Liverpool’s leading goalscorer Ian Rush describes the “beautiful partnership” he enjoyed with former strike partner Kenny Dalglish but he could easily have been referring to the Scot’s relationship with the club.
‘King Kenny’ turns 70 on Thursday and while his first-team involvement eventually ended almost nine years ago following his second spell as manager his influence both inside and outside Anfield is still felt far and wide.
Dalglish has seen it all during his near 44-year association with Liverpool, from the highs of scoring the winning goal in the European Cup final in his first season and the Double as player-manager to the unimaginable tragedy of Hillsborough.
And while he earned so much respect for the way he conducted himself in the face of such monumental grief, finding enormous empathy with the families of the victims, it is on the pitch where he was most loved.
None more so than by Rush, who reaped the benefit with a large proportion of his 346 goals coming thanks to his team-mate.
“It was a beautiful partnership and I would have to say that he made things very easy for me on that pitch, something to this day he knows I will always remind him of,” Rush told PA Media.
“I have so much respect and admiration for Kenny not just because of the insatiable instinct he had to deliver on the pitch, but the style in which he did it, such passion and pride.
“I am glad that in a way we have still a great partnership at Liverpool and the banter still continues today.
“He has done so much for this club it would be hard to start listing things. But he has done extraordinary things for the game in general, for football, for the fans.
“What can I say, he is one of the greatest of all time.”
Dalglish arrived at Anfield in 1977 for £440,000 having already won four league titles and a quartet of Scottish Cups with Celtic.
He was handed the unenviable task of replacing fans’ favourite Kevin Keegan but he scored in his first four competitive games for the club and by the time he netted the winner against Brugge at Wembley in that season’s European Cup final he was well on the way to cementing his place as the club’s greatest player.
“It was great to be a part of those early days of Kenny coming in and catching fire straight away,” said fellow striker David Fairclough, who found his options limited by the unwavering success of the Dalglish-Rush axis.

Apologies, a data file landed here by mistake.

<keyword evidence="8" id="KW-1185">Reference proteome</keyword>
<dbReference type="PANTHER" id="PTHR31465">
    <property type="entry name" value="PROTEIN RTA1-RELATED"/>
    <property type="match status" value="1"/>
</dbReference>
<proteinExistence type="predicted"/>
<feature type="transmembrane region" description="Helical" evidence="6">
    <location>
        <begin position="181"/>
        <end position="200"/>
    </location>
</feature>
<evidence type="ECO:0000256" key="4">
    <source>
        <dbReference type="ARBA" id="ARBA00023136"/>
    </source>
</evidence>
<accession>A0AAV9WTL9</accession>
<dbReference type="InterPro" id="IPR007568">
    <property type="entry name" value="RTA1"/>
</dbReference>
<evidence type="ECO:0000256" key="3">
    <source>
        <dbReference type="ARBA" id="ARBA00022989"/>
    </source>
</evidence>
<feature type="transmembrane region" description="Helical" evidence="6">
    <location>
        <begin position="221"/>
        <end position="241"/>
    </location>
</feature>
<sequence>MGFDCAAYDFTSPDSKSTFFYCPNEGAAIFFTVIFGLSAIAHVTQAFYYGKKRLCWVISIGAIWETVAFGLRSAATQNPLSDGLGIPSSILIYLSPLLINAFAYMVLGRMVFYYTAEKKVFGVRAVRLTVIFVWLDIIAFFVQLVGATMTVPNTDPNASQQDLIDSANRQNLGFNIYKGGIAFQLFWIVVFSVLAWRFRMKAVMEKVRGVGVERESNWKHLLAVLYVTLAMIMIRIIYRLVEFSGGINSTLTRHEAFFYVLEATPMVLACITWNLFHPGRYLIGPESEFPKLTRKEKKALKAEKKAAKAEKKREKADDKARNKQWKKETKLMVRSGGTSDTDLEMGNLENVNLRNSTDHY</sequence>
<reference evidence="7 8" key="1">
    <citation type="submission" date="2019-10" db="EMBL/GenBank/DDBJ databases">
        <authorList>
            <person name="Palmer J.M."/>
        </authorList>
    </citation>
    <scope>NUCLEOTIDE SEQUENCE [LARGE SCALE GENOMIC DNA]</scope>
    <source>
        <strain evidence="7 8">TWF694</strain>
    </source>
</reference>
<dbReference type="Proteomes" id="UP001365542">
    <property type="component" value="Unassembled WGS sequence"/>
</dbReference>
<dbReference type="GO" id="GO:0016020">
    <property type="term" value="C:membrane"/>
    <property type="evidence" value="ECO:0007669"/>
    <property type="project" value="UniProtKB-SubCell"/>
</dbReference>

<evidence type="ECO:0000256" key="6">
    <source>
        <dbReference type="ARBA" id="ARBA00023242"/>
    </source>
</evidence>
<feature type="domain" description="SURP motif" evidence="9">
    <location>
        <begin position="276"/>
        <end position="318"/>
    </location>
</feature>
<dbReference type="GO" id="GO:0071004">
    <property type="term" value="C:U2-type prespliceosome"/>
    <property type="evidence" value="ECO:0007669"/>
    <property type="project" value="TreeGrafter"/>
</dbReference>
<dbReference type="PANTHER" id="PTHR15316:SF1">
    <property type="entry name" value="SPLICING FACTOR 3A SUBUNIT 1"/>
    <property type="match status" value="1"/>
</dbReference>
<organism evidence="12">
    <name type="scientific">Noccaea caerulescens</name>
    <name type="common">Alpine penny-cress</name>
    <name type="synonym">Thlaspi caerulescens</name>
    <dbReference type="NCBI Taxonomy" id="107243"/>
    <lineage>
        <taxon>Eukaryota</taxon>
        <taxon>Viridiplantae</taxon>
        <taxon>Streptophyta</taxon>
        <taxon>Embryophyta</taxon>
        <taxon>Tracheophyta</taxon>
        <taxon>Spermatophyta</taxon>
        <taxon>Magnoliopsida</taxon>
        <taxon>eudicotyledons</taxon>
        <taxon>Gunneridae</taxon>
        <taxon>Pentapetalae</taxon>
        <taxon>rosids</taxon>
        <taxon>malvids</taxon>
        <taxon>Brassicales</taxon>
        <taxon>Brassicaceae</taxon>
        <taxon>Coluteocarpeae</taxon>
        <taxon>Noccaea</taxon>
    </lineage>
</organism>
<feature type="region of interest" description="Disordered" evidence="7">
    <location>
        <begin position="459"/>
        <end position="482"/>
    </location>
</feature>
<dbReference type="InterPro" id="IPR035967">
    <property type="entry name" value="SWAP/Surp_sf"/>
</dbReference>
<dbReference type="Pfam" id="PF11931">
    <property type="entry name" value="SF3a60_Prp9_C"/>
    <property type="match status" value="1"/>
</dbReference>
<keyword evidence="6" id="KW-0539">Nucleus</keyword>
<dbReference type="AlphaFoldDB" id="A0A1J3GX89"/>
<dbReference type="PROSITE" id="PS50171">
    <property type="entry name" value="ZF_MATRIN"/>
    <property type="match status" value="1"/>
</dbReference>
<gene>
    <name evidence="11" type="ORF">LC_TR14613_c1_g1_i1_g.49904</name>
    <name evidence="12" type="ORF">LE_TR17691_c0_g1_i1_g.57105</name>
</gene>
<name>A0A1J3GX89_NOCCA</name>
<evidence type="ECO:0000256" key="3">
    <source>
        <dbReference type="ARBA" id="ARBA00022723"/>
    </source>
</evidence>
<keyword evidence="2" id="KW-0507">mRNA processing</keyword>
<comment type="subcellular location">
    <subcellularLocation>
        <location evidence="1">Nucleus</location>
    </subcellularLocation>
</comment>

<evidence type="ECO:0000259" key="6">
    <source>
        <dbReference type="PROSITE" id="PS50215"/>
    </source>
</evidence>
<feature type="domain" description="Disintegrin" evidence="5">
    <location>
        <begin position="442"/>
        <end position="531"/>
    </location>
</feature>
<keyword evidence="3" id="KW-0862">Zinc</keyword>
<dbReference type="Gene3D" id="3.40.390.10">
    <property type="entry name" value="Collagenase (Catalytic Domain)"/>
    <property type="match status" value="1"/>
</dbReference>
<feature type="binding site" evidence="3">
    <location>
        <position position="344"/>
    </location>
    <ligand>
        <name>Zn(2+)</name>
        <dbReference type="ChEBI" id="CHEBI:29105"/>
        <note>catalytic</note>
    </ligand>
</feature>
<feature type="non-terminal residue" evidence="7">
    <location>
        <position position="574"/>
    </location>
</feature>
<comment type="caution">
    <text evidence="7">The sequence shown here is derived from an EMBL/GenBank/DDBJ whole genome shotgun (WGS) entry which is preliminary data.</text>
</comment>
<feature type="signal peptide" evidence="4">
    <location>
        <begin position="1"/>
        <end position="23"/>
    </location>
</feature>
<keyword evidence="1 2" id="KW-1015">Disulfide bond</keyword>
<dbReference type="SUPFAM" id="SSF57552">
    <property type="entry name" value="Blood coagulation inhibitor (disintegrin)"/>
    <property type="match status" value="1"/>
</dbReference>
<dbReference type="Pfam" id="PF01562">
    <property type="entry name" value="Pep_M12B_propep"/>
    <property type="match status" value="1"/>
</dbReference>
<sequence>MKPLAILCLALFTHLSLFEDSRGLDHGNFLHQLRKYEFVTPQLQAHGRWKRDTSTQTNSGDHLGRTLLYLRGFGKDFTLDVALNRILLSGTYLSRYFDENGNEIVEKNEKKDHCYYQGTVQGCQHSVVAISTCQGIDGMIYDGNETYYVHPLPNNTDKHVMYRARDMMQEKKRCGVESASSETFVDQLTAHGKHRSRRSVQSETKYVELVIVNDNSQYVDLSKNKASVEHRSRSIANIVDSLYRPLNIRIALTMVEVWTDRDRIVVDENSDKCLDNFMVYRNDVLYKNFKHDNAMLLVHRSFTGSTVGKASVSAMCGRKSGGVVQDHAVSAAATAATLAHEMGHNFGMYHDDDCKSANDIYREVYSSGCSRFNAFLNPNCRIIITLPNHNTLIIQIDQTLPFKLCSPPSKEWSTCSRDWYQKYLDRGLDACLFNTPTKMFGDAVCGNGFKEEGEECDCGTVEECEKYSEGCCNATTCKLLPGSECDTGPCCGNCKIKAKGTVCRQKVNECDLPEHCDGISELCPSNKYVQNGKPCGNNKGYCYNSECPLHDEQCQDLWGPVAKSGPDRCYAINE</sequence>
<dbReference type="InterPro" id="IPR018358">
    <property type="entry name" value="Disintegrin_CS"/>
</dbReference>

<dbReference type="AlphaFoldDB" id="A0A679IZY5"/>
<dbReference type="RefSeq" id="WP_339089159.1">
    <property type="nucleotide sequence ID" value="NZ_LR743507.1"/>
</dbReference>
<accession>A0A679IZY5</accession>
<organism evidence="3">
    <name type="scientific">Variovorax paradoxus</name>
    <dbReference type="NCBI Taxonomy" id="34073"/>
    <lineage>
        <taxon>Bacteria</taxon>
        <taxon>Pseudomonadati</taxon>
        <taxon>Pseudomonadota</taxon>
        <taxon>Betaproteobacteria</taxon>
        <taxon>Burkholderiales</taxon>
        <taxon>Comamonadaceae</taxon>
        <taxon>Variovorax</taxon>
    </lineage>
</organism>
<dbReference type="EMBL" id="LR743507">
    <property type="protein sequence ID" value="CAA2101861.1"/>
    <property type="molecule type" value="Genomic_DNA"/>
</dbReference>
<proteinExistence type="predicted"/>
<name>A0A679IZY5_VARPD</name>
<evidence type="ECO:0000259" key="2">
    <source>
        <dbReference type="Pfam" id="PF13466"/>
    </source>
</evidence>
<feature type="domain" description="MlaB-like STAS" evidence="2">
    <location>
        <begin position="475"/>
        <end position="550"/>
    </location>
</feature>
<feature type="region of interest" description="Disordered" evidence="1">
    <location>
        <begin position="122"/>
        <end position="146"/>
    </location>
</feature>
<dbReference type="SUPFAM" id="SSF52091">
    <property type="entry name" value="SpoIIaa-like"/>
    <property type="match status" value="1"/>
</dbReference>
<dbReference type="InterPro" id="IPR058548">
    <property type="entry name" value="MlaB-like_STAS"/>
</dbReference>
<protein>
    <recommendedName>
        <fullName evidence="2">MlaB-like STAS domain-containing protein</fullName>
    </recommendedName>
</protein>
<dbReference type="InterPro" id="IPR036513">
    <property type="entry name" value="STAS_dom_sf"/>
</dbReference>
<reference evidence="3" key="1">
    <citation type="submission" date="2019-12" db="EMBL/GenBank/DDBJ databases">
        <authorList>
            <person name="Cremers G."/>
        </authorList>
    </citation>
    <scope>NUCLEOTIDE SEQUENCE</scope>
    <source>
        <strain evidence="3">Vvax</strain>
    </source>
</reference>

“Kenny had the imagination and the ability to fulfil that imagination.
“He came from a place (Glasgow) that has similarities to Liverpool, he gets the ethic of places like Liverpool.
“Hillsborough was an incredible time to be in charge of the team and he maybe took on more than he should have done but he did incredibly well and that was the big thing that put him on the pedestal that people have him on.”
Another team-mate Alan Kennedy recalls the “fantastic experience” of playing with Dalglish and still remembers the instant first touch of the former Scotland international which would see the left-back haring off down the wing after playing a “40-yard one-two” with him.
“He is well respected by everyone in the game. If you asked the best defenders in Britain who they hated playing against it would have been Kenny Dalglish,” he said.
When Dalglish moved into management his silky touch was replaced by a determined desire to do the right thing for the club.
“One of his decisions didn’t benefit me as I left the club and went to Sunderland but I could see where he was coming from,” added Kennedy.
“I just thought ‘He’s made his decision and you have to get on with it’. He was very strong on the pitch and off the pitch.
“Hillsborough just showed the character of the person when he went to all the funerals, did all the right things and said all the right things.”
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